Petroleum Power Play
One of the tales allegedly told by Scheherazade to stave off the bloodthirsty desire of her captor, Aladdin and the Enchanted Lamp, serves as yet another allegory of Arabian politics. The seemingly infinite wealth and power bestowed upon the sheikhs by oil, symbolised in the story by the jinn of the lamp, was initially squandered to unscrupulous and more experienced outside powerbrokers and eventually used to ascend to a place of international importance and vanquish jealous enemies seeking to undermine this newfound position.v
Oil rapidly transformed Saudi Arabia from a struggling nation of illiterate, nomadic Bedouins into an increasingly settled and wealthy nation. It also altered the power relations between the sheikhs and those under their jurisdiction. The newfound wealth concentrated in the hands of the sheikh rather than the merchants granted the royal family financial independence and the nature of their overwhelming fiscal power in comparison to that of the merchants enabled them to essentially purchase the faith and loyalty of those under their jurisdiction rather than bargain for it. In exchange for the public’s political bargaining power, the royal family doled out generous benefits under the framework of the state and incorporated the most powerful political rivals into the state with high-paying and high-responsibility positions. This system of ‘no representation without taxation’ came to be known as a rentier-state.
Unfortunately for the House of Saud, oil is not a magical resource, but a physical one that is limited and its power subject to factors outside of their direct control such as global supply and demand. The omni-directional demands made upon the royal family, many of which are contradictory, all rely upon excess oil profits to be satisfied. Some of these demands, such as those by the religious establishment, are increasingly immune to the placative power of money if it comes from what they perceive as an immoral source. These immoral sources, usually defined as western industrial consumers of Saudi oil, are essential to the economic development of the Saudi state by direct means of petroleum purchases and indirectly as the source of skilled expatriate labor that occupy the bulk of essential occupations Saudis are either unable or unwilling to perform. The Saudi population, which only four decades ago was small enough to enjoy a lavish share of profits in the boom days of skyrocketing oil prices, has grown at one of the highest rates in the world. Today, the young population of Saudi Arabia far outweighs their living ancestors, and comparatively lower oil prices means that social spending must be spread thinly amongst them. A Saudi graduating college today is no longer guaranteed a job as he was in the past, a problem that is only made worse by cultural factors that force employers to seek talent elsewhere.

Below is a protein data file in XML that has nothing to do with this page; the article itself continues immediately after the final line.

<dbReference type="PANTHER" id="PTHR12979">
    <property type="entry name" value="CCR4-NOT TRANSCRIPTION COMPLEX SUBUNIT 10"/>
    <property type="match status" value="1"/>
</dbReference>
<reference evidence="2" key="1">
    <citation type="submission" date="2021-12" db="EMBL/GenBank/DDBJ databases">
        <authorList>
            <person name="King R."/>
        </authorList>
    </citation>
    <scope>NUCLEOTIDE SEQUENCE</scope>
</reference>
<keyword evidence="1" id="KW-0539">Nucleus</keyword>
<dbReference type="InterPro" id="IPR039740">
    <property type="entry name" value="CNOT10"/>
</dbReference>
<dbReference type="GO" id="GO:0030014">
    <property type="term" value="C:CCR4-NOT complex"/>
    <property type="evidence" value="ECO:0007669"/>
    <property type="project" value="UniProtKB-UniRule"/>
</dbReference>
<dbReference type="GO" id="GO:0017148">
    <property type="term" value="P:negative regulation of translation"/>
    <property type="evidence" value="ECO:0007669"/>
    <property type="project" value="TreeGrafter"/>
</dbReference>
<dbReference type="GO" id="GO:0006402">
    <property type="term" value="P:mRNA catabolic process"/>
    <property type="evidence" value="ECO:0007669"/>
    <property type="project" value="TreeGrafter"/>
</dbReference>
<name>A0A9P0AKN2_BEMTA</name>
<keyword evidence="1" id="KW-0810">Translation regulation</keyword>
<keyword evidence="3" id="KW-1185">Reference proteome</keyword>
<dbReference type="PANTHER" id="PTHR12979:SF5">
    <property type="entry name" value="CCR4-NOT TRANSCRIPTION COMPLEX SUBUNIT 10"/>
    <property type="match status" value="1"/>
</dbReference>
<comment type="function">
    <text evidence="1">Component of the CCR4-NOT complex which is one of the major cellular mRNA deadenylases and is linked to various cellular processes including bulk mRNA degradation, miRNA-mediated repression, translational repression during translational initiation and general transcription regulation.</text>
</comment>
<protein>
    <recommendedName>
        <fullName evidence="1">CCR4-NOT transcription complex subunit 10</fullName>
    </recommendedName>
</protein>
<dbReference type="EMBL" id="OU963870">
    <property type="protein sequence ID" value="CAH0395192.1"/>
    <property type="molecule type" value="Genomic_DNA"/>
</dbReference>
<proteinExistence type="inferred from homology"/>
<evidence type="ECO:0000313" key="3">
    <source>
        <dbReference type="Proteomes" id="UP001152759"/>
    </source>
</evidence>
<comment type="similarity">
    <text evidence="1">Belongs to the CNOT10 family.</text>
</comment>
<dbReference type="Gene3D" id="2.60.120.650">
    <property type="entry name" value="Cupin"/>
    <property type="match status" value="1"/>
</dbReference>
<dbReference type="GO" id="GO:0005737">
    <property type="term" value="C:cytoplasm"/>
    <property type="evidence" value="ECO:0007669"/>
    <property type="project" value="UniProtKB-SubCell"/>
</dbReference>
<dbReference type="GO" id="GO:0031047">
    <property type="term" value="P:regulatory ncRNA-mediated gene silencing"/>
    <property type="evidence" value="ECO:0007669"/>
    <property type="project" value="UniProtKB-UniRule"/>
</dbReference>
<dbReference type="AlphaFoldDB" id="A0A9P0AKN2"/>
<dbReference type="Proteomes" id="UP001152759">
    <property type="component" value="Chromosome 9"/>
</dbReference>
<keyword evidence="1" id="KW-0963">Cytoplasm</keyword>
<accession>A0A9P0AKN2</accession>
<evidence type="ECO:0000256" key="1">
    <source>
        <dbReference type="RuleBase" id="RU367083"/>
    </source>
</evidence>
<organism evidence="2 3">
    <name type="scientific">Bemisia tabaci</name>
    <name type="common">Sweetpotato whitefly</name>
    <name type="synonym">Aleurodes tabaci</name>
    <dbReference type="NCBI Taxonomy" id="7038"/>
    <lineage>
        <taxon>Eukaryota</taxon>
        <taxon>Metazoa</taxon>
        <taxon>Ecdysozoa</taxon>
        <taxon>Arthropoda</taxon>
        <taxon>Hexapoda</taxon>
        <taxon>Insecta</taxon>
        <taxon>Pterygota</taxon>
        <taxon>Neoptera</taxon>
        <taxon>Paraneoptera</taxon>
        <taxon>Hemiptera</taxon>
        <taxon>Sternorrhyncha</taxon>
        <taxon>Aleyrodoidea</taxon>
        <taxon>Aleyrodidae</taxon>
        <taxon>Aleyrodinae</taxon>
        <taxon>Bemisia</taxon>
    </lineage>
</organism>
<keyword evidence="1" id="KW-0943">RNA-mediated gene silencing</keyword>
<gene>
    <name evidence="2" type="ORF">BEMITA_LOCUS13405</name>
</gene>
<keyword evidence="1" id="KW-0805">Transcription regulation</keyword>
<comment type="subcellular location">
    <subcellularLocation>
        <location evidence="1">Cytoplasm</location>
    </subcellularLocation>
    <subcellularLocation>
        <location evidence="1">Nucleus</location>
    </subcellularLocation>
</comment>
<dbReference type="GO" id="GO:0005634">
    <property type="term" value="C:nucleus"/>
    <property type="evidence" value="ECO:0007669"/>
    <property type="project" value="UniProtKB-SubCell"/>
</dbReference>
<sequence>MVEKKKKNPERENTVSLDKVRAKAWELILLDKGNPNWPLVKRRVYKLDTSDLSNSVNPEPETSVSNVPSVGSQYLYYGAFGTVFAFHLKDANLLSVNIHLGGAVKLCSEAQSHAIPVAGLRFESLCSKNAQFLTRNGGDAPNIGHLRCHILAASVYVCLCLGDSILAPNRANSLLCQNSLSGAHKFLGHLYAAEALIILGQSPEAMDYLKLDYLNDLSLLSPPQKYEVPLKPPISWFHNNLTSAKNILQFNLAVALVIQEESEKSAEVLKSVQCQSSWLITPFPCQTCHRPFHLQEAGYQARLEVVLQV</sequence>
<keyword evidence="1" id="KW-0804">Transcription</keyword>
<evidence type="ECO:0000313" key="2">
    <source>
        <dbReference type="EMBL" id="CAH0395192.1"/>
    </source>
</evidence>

A Betrayal in Confidence
Saddam Hussein considered himself a champion for Sunnis in his eight-year pre-emptive campaign against Iran from 1980-1988. He launched the offensive in response to the revolutionary fervor of Shiites that overthrew the Shah in Iran and threatened spread into the Shiite majorities of Iraq and Bahrain as well as the substantial minorities in the remainder of the Gulf States. By 1986, the war was in Iran’s favor as they made significant incursions into Iraqi territory and settled into positions at Al-Fao that directly threatened Kuwaitvi. At this point, it was in the Gulf States’ vital interest to keep Iraq in the fight with massive loans of money and oil and even arm themselves for direct defense against the Iranian threat. Reckless disregard for production quotas was required to finance these initiatives, which forced oil prices to a rock-bottom seven dollars a barrelvii despite official quotas being lower than ever at a mere 14.5 million barrels per day.viii
At the conclusion of the war two years later, Hussein found himself buried under nearly $80 billion in debt owed mostly to the Gulf states, a massive reconstruction project to repair the damage done by eight years of war at an estimated cost of $230 billion and a standing army of more than one million he could neither afford to pay nor release into the devastated economyix. Hussein required oil prices to be raised to a minimum of $25 a barrel to remedy his situation. Instead prices fell from $20.50 a barrel in early 1990 to $13.60 in the summer due to continued overproduction by Saudis and Kuwaitis, each dollar taking a billion dollar toll on Iraqi revenues. To add insult to injury, Kuwait was allegedly slant-drilling along its border with Iraq into the Iraqi side of the Rumaila oil field, causing an additional loss of $2.5 billion. Saddam claimed ‘The oil quota violators have stabbed Iraq with a poison dagger‘, issuing the ominous warning that ‘Iraqis will not forget the saying that cutting necks is better than cutting means of livingx‘.
King Fahd of Saudi Arabia, seeking to calm an increasingly agitated Iraq, forgave a significant portion of Iraq’s war debt on top of signing non-aggression and military assistance pacts with Saddam. The Emir of Kuwait refused to follow King Fahd’s lead, and even pushed for repayment of Iraq’s war debtxi. Saudi Arabia hosted the failed bilateral Jeddah talks in an effort to ease tensions between the two nations, but Iraq only increased its demands on a stubborn Kuwait who refused to budgexii.